Herbal medicines and dietary supplements purchased from pharmacies and health food stores in Australia have been found to contain a wide range of contaminants including DNA from rats, dogs and pigs.
When WA pharmaceutical chemists analysed 135 complementary and alternative medicine (CAM) products they found that most were adulterated, fraudulent or contaminated and only 21% contained exactly what was stated on the label.
Their investigation focused on herbal medicines and supplements promoted for diet, weight loss and cardiovascular health, of which almost two thirds (63%) were listed by the TGA and bought from pharmacies and health food shops, the remainder being purchased online.
Using DNA ‘barcoding’ and mass spectrometry the scientists found that of the 82 samples that had amplifiable DNA:
- Half contained undeclared plant-based fillers based on wheat, rice, soybean and grasses or DNA from nuts.
- One in five (21%) had animal contamination (DNA from species such as dog, pig, rat, mouse or cow).
- DNA from frog, reindeer and shrew was detected in tonics and teas promoted for detox and slimming.
- A ‘shark cartilage’ product was found to contain DNA suggesting the cartilage may have come from other animals, possibly chicken.
- One in 20 products (5%) contained undeclared pharmaceutical ingredients including pseudoephedrine, chlorpheniramine [an antihistamine] and paracetamol. Caffeine was a common undeclared ingredient.
The researchers, from Murdoch University’s Department of Medical Molecular and Forensic Sciences, said the findings suggested that only a minority of the 11,000 CAM products listed on the Australian Register of Therapeutic Goods complied with TGA regulations for quality control and listed ingredients.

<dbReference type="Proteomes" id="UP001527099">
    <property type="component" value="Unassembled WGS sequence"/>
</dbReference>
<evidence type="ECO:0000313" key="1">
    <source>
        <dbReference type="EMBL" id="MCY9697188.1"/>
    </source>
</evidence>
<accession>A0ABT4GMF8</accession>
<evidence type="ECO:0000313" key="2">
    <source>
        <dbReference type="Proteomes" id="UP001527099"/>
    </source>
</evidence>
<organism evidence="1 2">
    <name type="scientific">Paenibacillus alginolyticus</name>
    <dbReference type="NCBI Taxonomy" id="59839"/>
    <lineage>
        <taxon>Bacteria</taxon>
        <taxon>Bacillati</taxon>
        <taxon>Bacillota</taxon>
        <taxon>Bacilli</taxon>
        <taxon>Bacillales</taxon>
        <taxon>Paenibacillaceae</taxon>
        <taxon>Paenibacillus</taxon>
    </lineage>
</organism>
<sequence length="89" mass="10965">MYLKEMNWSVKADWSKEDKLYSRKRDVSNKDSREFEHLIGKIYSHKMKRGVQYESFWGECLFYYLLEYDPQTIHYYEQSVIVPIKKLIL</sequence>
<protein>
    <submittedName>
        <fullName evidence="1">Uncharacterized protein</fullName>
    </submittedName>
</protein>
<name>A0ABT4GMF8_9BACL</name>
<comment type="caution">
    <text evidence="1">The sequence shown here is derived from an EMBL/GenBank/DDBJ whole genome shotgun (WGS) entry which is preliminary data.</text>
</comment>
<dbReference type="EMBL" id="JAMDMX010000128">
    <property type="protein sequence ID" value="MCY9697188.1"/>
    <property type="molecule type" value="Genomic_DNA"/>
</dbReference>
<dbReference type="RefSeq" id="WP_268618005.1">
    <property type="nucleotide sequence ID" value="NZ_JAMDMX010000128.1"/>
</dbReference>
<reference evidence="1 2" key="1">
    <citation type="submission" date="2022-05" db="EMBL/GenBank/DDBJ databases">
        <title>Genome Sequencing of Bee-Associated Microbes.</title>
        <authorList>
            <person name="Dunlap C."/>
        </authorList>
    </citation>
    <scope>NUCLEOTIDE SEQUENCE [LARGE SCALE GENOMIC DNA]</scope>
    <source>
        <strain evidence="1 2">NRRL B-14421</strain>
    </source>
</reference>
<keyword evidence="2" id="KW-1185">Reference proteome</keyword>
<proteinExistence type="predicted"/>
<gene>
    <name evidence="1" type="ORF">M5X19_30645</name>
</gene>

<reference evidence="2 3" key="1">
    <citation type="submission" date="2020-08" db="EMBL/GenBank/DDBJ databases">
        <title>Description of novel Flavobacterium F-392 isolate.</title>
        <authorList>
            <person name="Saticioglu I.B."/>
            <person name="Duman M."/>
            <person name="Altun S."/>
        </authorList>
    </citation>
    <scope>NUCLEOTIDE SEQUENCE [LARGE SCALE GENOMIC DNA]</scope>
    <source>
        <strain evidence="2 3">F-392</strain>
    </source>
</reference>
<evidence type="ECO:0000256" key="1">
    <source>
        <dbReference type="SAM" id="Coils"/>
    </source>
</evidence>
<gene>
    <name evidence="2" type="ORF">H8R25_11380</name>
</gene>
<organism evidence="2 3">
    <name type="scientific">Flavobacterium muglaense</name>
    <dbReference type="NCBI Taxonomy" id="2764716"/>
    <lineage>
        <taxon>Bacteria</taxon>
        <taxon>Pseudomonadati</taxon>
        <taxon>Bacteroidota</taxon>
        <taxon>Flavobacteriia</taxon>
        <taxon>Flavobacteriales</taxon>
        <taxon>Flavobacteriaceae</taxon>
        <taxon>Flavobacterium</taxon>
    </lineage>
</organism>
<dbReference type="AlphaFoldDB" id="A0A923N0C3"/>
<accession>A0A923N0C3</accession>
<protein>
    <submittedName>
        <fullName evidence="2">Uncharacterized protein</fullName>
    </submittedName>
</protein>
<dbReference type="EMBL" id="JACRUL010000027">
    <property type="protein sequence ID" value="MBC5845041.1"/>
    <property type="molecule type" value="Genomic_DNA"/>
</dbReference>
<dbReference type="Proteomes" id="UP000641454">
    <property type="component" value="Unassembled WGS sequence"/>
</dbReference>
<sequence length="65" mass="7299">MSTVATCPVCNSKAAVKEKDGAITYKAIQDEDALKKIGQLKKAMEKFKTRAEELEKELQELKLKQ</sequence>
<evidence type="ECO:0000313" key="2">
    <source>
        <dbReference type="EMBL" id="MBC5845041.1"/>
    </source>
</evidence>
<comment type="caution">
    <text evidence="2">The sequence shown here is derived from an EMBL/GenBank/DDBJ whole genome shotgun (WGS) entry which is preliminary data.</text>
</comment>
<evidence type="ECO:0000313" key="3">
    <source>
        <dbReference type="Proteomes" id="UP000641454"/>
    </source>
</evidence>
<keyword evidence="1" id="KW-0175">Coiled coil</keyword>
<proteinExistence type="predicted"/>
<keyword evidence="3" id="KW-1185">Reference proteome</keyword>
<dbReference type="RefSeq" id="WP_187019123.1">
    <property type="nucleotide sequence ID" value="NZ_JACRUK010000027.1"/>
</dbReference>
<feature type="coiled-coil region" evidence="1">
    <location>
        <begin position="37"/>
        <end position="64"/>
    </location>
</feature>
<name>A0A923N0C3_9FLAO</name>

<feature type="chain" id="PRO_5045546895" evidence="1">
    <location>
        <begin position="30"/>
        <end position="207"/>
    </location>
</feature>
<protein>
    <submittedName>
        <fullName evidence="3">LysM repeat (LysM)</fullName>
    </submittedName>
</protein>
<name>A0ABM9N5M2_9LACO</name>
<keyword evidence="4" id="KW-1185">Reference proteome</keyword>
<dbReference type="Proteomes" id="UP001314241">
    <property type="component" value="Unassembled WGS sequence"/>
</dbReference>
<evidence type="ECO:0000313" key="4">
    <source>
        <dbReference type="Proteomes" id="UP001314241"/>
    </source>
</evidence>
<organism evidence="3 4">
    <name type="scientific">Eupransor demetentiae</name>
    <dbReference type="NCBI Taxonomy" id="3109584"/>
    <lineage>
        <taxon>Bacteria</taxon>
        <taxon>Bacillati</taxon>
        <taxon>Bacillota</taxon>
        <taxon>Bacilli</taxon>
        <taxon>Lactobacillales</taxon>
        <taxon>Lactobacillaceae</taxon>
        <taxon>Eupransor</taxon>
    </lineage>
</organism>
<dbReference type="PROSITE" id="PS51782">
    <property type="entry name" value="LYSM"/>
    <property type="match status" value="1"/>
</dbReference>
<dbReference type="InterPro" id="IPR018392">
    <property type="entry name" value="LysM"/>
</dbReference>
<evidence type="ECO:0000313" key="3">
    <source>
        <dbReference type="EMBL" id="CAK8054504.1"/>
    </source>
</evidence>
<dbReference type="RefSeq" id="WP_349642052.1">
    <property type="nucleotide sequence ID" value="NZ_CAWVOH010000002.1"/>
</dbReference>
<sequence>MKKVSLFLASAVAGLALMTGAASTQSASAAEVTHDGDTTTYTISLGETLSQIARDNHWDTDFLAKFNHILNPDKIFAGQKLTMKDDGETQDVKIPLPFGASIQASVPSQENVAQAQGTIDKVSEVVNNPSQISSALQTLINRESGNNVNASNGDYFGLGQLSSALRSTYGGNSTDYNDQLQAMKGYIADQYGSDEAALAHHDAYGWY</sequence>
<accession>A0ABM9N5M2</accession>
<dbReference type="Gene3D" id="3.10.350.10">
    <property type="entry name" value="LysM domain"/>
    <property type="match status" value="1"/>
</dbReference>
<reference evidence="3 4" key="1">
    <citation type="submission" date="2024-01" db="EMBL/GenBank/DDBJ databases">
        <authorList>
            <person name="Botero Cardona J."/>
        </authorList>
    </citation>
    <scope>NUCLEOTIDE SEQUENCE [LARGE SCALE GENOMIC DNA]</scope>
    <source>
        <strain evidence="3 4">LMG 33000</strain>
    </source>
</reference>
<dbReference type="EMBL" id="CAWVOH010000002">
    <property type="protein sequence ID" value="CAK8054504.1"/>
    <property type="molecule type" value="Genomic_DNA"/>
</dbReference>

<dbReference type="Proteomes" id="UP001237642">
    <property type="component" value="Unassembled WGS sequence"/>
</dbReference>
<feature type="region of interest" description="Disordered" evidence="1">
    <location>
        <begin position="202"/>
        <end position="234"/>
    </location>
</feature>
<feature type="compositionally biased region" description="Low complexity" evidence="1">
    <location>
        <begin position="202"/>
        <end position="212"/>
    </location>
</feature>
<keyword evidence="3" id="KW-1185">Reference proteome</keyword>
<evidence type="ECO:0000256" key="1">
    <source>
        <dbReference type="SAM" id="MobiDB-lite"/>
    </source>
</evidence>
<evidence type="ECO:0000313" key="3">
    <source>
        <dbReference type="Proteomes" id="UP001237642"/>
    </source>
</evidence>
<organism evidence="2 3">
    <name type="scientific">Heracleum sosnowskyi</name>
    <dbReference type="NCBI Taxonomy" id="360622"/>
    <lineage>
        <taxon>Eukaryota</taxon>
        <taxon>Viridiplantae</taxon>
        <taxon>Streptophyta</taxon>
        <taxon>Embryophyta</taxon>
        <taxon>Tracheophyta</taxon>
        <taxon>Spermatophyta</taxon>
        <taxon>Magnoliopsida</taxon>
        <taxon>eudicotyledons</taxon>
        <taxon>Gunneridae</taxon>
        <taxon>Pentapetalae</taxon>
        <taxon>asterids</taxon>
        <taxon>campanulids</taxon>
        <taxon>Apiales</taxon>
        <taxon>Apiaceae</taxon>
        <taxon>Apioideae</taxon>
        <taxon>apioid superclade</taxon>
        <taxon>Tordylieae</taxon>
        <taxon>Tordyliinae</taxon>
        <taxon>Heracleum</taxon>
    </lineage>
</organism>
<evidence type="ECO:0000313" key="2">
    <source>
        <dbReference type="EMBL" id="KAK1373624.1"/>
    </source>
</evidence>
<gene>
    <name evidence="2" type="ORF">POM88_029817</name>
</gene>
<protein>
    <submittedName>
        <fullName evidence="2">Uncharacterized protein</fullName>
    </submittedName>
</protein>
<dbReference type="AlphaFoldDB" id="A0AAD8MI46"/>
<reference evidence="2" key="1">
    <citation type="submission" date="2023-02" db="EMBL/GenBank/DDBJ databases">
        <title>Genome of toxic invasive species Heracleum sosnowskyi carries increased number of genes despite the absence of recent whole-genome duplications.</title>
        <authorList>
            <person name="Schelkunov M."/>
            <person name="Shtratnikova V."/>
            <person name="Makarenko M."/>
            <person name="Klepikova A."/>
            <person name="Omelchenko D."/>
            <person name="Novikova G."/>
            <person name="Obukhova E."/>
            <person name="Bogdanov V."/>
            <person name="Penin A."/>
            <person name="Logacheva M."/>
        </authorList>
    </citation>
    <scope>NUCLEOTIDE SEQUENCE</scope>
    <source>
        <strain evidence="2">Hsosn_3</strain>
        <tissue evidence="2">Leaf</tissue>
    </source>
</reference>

They said the presence of undeclared ingredients such as wheat and nuts in CAM products was a safety concern for people with conditions such as coeliac disease and nut allergy.
Similarly the presence of undeclared pharmaceuticals such as paracetamol was an obvious toxicity hazard for overdose and drug interactions, they warned.
“This study has shown that contaminated and adulterated products are not minor, niche-market remedies, but are sold in some of the biggest health food stores and pharmacies in Australia,” they wrote in the Journal of Pharmaceutical and Biomedical Analysis.
“The fact that [we] could purchase these products suggests a failure in regulatory control, demonstrating a clear need to strengthen the regulation of these products to improve consumer safety.”